The only con I can think of has less to do with Matlin’s book itself and more to do with the question of confidence. Confidence is hard to cultivate for most people, but when you’re disabled, chronically ill, or neurodivergent, there’s extra challenges to maintaining your self-esteem. There’s the internal battles–the whispering of anxiety, the intrusive thoughts, the energy that flags too easily, the flareups that can sometimes be pushed through but often shouldn’t be. And then there’s the external battles, the ableism that constantly tells us that we’re less productive, less useful, less reliable, and more of a burden. It can be challenging to find your confidence in anything, much less in something as squishy and intuition-based as reading tarot cards. 

If this is sounding familiar, I still think Will You Give Me a Reading can provide a stepping stone on your journey to developing confidence as a reader. But I would add the caveat that it’s okay to start small. Begin by doing one-card readings for someone, for instance. Early in my development, I got in the habit of pulling a daily card for myself, but for two of my closest friends, as well. It was relatively quick, so it didn’t take a ton of energy. But it boosted my self-assurance immensely when I pulled a card that resonated with my friends. (And if you’re in the early stages of learning the cards’ meanings, this gives you more space to linger over the nuance of an individual card.) Another option to make readings feel less intimidating is to do larger readings with more cards at once, but be very selective about who you read for first. Choose a trusted friend or a beloved family member–and in general, when starting out, perhaps avoid reading for folks who are ALSO tarot readers. The last thing you want is to have your querent correcting you on what the cards mean or challenging your intuition while you’re just starting to find your footing. Or identify someone who’s also in the very early stages of their tarot development and trade readings with them!

It’s hard to break that seal and move from solo readings to pulling cards for others. But as ever, there are ways to make that transition a touch more accessible and achievable. Be gentle and patient with yourself. As Matlin says herself, “Keep a loose grip. Hold on to a thing, but not too tightly. Honor a belief, but change it if it no longer fits. Command respect, but also learn to laugh at your mistakes. Be responsible for your actions, but love yourself when those actions are less than ideal.” Giving someone a reading doesn’t have to mean going from quick one-card readings for yourself to huge, lengthy spreads for total strangers. Start small, and make sure to notice your successes as readily as you notice your mistakes. It can be all to easy to hyperfocus on the speed bumps and overlook the stretches of smooth road. 

Thank you to Llewellyn for giving me this copy of Will You Give Me a Reading to review! Jenna Matlin is an awesome human–check out this conversation I had with her over on her youtube channel. And if you’ve read her book or mine, please take a moment to leave ratings and reviews on amazon or goodreads!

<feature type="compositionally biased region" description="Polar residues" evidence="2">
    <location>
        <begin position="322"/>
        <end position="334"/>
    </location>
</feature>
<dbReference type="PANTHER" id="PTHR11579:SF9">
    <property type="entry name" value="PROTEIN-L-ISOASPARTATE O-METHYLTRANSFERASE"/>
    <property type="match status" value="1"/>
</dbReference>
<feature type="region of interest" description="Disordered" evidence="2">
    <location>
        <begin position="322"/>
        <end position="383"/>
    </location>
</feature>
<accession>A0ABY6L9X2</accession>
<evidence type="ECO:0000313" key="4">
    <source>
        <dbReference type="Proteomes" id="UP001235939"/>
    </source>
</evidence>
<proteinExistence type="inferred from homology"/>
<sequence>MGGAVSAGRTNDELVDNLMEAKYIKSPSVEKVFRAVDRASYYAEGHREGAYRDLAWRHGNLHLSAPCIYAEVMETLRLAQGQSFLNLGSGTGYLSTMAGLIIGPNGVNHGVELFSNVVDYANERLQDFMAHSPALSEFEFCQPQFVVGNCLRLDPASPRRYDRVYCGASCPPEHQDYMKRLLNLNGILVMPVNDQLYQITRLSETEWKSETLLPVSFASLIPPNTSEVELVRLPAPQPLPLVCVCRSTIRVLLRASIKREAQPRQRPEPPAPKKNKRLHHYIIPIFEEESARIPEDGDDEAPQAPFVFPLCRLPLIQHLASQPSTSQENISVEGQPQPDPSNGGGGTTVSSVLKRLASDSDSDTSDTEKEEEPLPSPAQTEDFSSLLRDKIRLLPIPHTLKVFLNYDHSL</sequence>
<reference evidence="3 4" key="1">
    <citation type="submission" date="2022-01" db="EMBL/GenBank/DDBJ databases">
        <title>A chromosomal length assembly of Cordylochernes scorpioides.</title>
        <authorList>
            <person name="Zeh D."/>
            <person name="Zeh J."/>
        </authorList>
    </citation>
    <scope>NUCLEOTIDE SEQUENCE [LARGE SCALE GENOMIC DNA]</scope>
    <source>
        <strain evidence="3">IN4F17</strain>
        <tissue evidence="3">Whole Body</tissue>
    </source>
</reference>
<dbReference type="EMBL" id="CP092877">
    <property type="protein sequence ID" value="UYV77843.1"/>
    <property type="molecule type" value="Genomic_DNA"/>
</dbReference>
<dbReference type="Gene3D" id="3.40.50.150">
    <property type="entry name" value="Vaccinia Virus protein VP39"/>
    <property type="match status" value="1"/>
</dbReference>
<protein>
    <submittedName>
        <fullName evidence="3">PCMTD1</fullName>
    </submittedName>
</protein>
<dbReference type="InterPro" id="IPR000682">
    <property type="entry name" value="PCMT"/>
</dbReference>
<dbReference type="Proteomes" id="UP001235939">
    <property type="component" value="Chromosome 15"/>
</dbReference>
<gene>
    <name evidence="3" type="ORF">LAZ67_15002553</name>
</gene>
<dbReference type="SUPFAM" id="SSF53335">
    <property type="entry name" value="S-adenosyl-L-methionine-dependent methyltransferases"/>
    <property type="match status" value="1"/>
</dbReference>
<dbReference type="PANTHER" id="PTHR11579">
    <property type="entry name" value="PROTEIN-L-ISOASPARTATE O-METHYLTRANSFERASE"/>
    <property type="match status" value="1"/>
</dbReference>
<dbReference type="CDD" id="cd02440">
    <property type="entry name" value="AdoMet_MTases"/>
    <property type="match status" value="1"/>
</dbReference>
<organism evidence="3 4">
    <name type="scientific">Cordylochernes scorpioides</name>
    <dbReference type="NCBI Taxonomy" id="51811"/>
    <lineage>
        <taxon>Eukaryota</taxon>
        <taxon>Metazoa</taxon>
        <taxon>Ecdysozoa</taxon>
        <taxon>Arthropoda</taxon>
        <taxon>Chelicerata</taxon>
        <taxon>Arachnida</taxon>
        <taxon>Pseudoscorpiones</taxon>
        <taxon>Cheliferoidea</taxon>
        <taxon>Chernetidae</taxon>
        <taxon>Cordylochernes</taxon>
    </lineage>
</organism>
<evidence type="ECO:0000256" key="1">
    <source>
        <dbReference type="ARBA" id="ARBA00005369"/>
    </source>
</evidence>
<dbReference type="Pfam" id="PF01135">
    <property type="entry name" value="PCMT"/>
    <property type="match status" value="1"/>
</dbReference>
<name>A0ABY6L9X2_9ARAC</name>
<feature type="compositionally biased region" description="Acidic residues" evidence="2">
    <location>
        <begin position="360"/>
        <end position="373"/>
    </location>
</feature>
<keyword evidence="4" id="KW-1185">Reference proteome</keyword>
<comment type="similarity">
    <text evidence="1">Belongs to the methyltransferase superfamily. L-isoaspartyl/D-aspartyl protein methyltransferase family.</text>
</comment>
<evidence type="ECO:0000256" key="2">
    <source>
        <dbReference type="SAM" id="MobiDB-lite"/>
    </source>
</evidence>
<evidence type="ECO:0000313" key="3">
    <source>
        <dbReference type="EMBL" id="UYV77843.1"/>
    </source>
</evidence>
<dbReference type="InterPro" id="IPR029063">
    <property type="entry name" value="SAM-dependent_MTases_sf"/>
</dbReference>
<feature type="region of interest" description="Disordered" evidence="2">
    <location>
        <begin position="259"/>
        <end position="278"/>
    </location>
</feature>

Book Review: Will You Give Me a Reading? Tiny Witchcraft

This episode is also available as a blog post: https://ruleestory.com/2023/02/10/book-review-will-you-give-me-a-reading/

Tiny Tarot Wisdom for Spoonies: The Fool

Welcome to the first post of a brand new series! In Tiny Tarot Wisdom for Spoonies, I’ll be going through every card individually and sharing mini insights we as disabled and neurodivergent (ND) witches can take from it. We’ll be starting with the Major Arcana, so today it’s the Fool! 

The Fool represents fresh beginnings and diving into new projects. When I draw the Fool, I always imagine the protagonists of my favorite books taking the first step on their respective journeys. For those of us in the disabled and/or neurodivergent communities, the Fool encourages us to approach our daily lives with fresh eyes. Yes, of course it’s important for anyone to keep their limits and triggers in mind, especially spoonies. But at the same time, it can be easy to expect a flareup/meltdown so much that you make it happen just by bracing yourself for it. Or to talk yourself out of trying something that might be worth the risk. Prepare for the worst but hope for the best, as the saying goes. 

This is, of course, easier said than done. I have a chronic pain condition that often flares up if I overexert myself physically, so if I have something physically demanding on my schedule (traveling, standing in line for an event ,etc.) it’s hard not to brace for the worst. And again, it’s wise for me to keep my limitations in mind and plan accordingly–making sure I have my meds and cane on hand, checking on possible accommodations ahead of time, and so on. But I don’t do myself any favors by going into the event thinking, “Oh god, I’m going to be in so much pain after this. Is that a twinge already? I’ve still got three hours to go, this is only going to get worse from here!” Instead, I try to stay in the present moment and not expect a flareup. Sometimes I’m disappointed, but sometimes I get through surprisingly unscathed. 

So, the Fool suggests, approach each situation with a beginner’s mind. It could go more smoothly than you think. If you start to feel overwhelmed, or a symptom starts to pop up, take a few deep breaths or do a quick body scan to re-center. Listen to your body when it tells you it’s being pushed too far, but listen to it when it’s managing perfectly well, too. Each moment is a new beginning.